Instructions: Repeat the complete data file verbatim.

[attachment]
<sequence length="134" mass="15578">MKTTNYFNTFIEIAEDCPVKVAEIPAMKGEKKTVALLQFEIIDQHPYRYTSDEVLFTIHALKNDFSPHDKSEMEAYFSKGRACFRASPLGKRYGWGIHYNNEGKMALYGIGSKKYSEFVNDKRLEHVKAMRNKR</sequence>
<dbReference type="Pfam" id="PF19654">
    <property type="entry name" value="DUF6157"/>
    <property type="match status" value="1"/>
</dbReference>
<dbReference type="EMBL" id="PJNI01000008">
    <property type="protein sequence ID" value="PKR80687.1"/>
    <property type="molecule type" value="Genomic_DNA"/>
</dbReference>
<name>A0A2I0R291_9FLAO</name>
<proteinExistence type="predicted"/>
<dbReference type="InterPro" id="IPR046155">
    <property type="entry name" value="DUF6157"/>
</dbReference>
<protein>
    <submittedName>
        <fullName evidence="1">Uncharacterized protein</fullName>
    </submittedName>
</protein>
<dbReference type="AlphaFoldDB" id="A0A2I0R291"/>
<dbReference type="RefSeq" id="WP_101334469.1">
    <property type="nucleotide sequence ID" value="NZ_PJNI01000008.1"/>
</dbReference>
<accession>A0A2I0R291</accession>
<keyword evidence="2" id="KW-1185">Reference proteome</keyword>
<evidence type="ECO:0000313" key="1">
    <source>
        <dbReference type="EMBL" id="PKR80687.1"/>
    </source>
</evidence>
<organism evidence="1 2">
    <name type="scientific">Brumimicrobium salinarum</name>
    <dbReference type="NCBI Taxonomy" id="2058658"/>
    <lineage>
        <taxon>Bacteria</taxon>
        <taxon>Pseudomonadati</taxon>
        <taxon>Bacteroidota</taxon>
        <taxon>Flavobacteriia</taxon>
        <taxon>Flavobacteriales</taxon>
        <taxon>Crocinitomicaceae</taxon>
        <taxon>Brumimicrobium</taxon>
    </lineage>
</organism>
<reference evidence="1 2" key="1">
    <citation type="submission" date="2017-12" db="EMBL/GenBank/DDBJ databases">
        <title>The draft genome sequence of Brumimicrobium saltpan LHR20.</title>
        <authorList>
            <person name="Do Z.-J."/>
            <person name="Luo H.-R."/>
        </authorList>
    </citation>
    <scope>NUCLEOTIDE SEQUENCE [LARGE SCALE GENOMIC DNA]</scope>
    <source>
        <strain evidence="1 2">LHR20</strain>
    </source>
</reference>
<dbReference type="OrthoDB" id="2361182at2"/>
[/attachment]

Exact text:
<sequence length="134" mass="15578">MKTTNYFNTFIEIAEDCPVKVAEIPAMKGEKKTVALLQFEIIDQHPYRYTSDEVLFTIHALKNDFSPHDKSEMEAYFSKGRACFRASPLGKRYGWGIHYNNEGKMALYGIGSKKYSEFVNDKRLEHVKAMRNKR</sequence>
<dbReference type="Pfam" id="PF19654">
    <property type="entry name" value="DUF6157"/>
    <property type="match status" value="1"/>
</dbReference>
<dbReference type="EMBL" id="PJNI01000008">
    <property type="protein sequence ID" value="PKR80687.1"/>
    <property type="molecule type" value="Genomic_DNA"/>
</dbReference>
<name>A0A2I0R291_9FLAO</name>
<proteinExistence type="predicted"/>
<dbReference type="InterPro" id="IPR046155">
    <property type="entry name" value="DUF6157"/>
</dbReference>
<protein>
    <submittedName>
        <fullName evidence="1">Uncharacterized protein</fullName>
    </submittedName>
</protein>
<dbReference type="AlphaFoldDB" id="A0A2I0R291"/>
<dbReference type="RefSeq" id="WP_101334469.1">
    <property type="nucleotide sequence ID" value="NZ_PJNI01000008.1"/>
</dbReference>
<accession>A0A2I0R291</accession>
<keyword evidence="2" id="KW-1185">Reference proteome</keyword>
<evidence type="ECO:0000313" key="1">
    <source>
        <dbReference type="EMBL" id="PKR80687.1"/>
    </source>
</evidence>
<organism evidence="1 2">
    <name type="scientific">Brumimicrobium salinarum</name>
    <dbReference type="NCBI Taxonomy" id="2058658"/>
    <lineage>
        <taxon>Bacteria</taxon>
        <taxon>Pseudomonadati</taxon>
        <taxon>Bacteroidota</taxon>
        <taxon>Flavobacteriia</taxon>
        <taxon>Flavobacteriales</taxon>
        <taxon>Crocinitomicaceae</taxon>
        <taxon>Brumimicrobium</taxon>
    </lineage>
</organism>
<reference evidence="1 2" key="1">
    <citation type="submission" date="2017-12" db="EMBL/GenBank/DDBJ databases">
        <title>The draft genome sequence of Brumimicrobium saltpan LHR20.</title>
        <authorList>
            <person name="Do Z.-J."/>
            <person name="Luo H.-R."/>
        </authorList>
    </citation>
    <scope>NUCLEOTIDE SEQUENCE [LARGE SCALE GENOMIC DNA]</scope>
    <source>
        <strain evidence="1 2">LHR20</strain>
    </source>
</reference>
<dbReference type="OrthoDB" id="2361182at2"/>